The Tyrolean Shame

Location:Gasthof Goldenes Dachl
Address:Hofgasse 1, 6020 Innsbruck
Status:Open (last checked on 26 December 2016)
Eaten:“Bauernmarend,” 1 ½ beer (Tiroler)

The moment I entered the Goldenes Dachl, somehow I already knew that it will all end badly. Perhaps it was the disgusting oily kitchen smell that put me off immediately, or maybe it was the restaurant’s manager, who, when asked for a table, dismissed me altogether, giving me the choice of eating at a bar or sharing a table with someone. Plenty of tables were free and not reserved, by the way, and I simply occupied one of them, just to have an Italian couple placed next to me a couple of minutes later. It was a nice Italian couple, for some reason always saying “na zdorovje” when clinking their beer glasses, but still.

The Dachl’s Bauernmarend was not just bad, it was shameful. With Innsbruck trying to sell Speck as one of its main attractions (even if 99% of it comes from the same manufacturer), it is unbelievable that one of the main tourist restaurants in the city center would serve something that hopeless. The two slices of Speck came straight from the plastic and were cut slightly thicker than usual, which did nothing except making them more difficult to cut and chew. The “mountain cheese,” though tasty, has an unhealthy shine, as if it was cut a long time ago. The Schweinsbraten, old and grey, looked pitiful, and the Salami was identical to the plastic-wrapped sort that I bought at a supermarket and had for breakfast today before leaving for Innsbruck. Only the hard sausage, cut into small slices, had a bit of a non-industrial taste, but it could not change much in the overall disaster.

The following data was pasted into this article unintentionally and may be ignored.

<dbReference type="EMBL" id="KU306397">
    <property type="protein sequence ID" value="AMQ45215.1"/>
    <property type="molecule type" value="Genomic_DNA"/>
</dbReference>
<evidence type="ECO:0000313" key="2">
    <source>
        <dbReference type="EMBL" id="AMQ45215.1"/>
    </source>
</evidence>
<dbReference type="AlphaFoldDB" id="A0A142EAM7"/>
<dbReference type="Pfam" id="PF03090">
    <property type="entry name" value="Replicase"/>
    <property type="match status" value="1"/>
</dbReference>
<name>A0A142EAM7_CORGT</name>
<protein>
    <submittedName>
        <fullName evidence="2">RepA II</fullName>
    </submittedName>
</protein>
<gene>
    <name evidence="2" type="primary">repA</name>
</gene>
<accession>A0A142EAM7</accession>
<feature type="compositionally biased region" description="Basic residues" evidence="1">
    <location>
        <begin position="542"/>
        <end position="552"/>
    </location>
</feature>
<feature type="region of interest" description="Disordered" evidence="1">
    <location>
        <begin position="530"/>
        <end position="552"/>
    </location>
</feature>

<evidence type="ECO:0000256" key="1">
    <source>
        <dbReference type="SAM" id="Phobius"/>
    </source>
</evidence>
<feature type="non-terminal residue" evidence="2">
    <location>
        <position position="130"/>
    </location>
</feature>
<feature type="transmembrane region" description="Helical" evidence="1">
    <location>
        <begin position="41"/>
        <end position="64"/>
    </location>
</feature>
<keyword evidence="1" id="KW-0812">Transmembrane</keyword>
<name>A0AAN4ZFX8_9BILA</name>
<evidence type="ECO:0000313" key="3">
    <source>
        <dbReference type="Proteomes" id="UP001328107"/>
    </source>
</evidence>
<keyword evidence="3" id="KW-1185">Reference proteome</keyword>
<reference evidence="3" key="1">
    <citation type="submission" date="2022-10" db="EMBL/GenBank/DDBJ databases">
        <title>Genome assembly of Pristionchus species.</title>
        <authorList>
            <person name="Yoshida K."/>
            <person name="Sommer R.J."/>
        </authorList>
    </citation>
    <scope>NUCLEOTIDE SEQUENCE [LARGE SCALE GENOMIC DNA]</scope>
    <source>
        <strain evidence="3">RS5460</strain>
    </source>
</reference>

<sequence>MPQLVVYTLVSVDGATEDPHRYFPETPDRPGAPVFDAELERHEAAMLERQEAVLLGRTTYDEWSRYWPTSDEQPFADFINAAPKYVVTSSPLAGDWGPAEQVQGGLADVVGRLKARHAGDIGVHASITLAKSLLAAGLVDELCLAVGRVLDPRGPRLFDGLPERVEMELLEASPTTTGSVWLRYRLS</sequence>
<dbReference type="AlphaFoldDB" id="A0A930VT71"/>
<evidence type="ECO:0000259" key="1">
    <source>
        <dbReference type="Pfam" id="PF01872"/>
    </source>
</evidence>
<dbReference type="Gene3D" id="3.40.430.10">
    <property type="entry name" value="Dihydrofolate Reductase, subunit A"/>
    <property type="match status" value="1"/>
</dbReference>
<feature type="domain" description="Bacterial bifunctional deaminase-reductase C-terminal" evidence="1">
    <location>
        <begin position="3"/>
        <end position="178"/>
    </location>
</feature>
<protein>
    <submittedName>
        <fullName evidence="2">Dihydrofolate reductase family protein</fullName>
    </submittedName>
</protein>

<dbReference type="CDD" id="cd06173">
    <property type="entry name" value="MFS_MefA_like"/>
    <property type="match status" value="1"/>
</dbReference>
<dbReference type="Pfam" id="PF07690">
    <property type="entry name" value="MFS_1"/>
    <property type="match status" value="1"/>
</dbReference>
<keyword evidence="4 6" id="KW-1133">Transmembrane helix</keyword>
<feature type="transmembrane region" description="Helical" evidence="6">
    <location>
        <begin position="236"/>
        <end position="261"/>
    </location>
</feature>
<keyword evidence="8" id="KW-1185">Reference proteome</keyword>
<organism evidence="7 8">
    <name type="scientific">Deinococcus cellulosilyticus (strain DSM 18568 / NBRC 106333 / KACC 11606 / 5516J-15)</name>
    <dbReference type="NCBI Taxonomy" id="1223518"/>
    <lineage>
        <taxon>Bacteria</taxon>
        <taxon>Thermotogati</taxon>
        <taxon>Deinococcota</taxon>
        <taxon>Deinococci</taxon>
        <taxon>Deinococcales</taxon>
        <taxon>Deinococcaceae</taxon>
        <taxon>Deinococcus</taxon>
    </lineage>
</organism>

Even the presentation of the dish, as you can witness from the picture above, was telling me that all the restaurant wanted was to have me pay as soon as possible and leave, vacating my seat to the clueless tourists queuing up outside. Next to me, a large group of Japanese (strangely, knowing enough German to place an order – are they required to take language courses while travelling or what?) were biting into Fiakergulasches and Bauernschmauses, and the look of their dishes was not much more exciting. It may be OK for a centrally located restaurant to manage their tables carefully and charge higher-than-average prices (nearly 12 Euro for my Jause was a bad joke though), but it is not OK to serve the cheapest, simplest, lowest quality stuff.

Today being the Christmas day I really had no choice, but in retrospective, staying hungry would have been a viable alternative.




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